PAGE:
Napping in a hutch and other tales of outdoor snoozing
- 28 February 2013
- From the section Magazine
A Magazine story about the practice in Nordic countries of putting babies out for a nap in sub-zero temperatures prompted hundreds of readers to write about their own experiences.
Many people in these countries believe that children exposed to fresh air, whether in summer or the depths of winter, are likely to be healthier than those kept indoors - as the article explained.
Per, Richmond, UK: I was born in the north of Sweden 50-plus years ago and my first ever memory is sitting in the pram wrapped in a reindeer skin, beside a wall of thawing snow. It was early spring and the water reflected the sun in a multitude of colours coming down the wall. My own children had all their afternoon naps outside in the fresh air during their early years without any problems. The cold weather is not really the problem up north it is the lack of sunlight and perhaps sleeping outside in the afternoon may give a bit of vitamin D from the bleak winter sun.
Lynda Christiansen, Oslo, Norway: What you fail to mention in the original article is the bedding and clothing available and in use. Babies lie on a sheepskin and are wrapped in what's called a "voksipose", which is a goose feather duvet that the baby is wrapped in and the ties fastened. Babies also wear one or two layers of wool according to temperatures. Somewhat obviously, with the healthcare systems in place in the Scandinavian countries, infant deaths due to freezing would be reported. They're not. Babies sleep perfectly comfortably snuggled in their little "nests".
Maja Dunn, Milton Keynes, UK: I was a baby in Holland in the 1950s, and my parents had a special type of "hutch" in which they put me and my twin-sister to sleep in and enjoy the fresh air throughout the year. This old photo of it was taken in the summer, so we were enjoying the lovely weather with bare legs and tootsies. The hutch in this instance is placed inside a square "beach tent" erected in the garden for shade. It was meant to be used all year round - an extra blanket, hat, mittens and hot water bottle kept us warm in winter. I moved to England aged 19, got married, and our daughters were born in 1978 and 1981. I put them outside in the pram to sleep in the garden keeping them well wrapped up when it was cold - but I chickened out when it was frosty, I think.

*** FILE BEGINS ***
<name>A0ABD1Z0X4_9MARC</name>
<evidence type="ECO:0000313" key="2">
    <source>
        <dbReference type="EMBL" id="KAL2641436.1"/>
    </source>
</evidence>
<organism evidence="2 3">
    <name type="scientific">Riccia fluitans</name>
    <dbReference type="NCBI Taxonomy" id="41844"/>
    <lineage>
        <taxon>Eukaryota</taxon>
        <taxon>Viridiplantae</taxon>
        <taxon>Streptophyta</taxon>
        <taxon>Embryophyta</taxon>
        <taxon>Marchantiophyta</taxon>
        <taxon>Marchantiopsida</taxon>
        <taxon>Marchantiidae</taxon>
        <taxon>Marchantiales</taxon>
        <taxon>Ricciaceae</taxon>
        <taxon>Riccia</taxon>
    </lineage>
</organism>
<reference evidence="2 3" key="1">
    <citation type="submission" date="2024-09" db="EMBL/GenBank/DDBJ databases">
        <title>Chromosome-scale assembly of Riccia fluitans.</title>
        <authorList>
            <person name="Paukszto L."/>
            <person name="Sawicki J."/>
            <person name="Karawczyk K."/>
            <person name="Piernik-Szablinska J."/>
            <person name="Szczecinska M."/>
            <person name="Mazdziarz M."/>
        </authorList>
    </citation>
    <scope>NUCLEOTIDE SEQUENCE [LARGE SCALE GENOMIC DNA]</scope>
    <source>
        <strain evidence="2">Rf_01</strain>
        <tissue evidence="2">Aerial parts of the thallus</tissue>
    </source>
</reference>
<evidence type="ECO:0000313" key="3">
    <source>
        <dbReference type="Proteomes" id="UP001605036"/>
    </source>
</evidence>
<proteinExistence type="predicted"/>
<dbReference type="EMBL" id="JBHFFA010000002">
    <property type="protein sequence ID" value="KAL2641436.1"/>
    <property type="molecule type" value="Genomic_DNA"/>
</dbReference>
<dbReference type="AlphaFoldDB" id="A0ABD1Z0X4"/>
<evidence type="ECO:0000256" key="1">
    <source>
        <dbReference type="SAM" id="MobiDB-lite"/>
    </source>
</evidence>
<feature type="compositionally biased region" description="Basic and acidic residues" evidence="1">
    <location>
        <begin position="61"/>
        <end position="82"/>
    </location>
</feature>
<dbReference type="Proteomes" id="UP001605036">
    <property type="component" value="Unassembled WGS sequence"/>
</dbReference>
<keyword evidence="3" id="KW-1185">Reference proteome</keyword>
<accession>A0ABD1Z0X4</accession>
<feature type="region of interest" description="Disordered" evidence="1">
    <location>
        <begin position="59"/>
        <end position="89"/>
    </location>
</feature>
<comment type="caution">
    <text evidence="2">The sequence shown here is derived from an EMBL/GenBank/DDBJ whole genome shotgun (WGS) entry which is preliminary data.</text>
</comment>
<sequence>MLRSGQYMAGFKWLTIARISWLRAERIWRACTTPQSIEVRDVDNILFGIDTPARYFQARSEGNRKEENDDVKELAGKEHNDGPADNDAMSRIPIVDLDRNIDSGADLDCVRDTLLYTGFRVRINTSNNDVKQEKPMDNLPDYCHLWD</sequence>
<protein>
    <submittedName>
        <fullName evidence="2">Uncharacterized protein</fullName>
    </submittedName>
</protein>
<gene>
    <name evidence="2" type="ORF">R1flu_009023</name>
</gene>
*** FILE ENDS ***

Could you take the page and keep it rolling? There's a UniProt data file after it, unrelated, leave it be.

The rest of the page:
Sheena Lovaine Smith Simensen, Oslo, Norway: I live in Oslo in Norway, but I was born in Newcastle Upon Tyne. I have four children and they have all taken their lunchtime nap outside, also during the winter. This is the norm here, and they sleep a lot better in the fresh air. The only days they have not slept outside was if the temperature dropped below -5C (23F), or there have been gale force winds. On those days, the baby's sleep time has been noticeably shorter. We wrap the babies up in layers of wool clothing, and they sleep in a thick wool sleeping bag. On extra cold days, we put on a special cream to protect their skin. They sleep straight outside the window, and are checked regularly. My youngest daughter, Emma Rose, is six months old, and she sleeps, "like a baby", outside every day. She loves lying in her cosy sleeping bag, snug as a bug, and more often than not, she has to be woken after three hours sleep.
Ann Green, Bristol, UK: My mother, a nurse and then senior charge nurse, always put my brother and I, now aged 74 and 72, outside for a nap unless it was wet, foggy or below freezing - then we slept in the porch. Fresh air was definitely good for us. Although she was a very loving mother, she believed that we needed routine and that she needed time to do household chores and clear up if there had been an air raid the previous night. When I had my three children in 1961 and 1963, I followed the same Truby King routine and have three healthy middle-aged children now. Their children have also had their naps outside, but I don't think this routine will be passed onto their children. It's an "on demand" world now with so many labour-saving devices, babies in low buggies which do nothing for their spine or bound to car seats.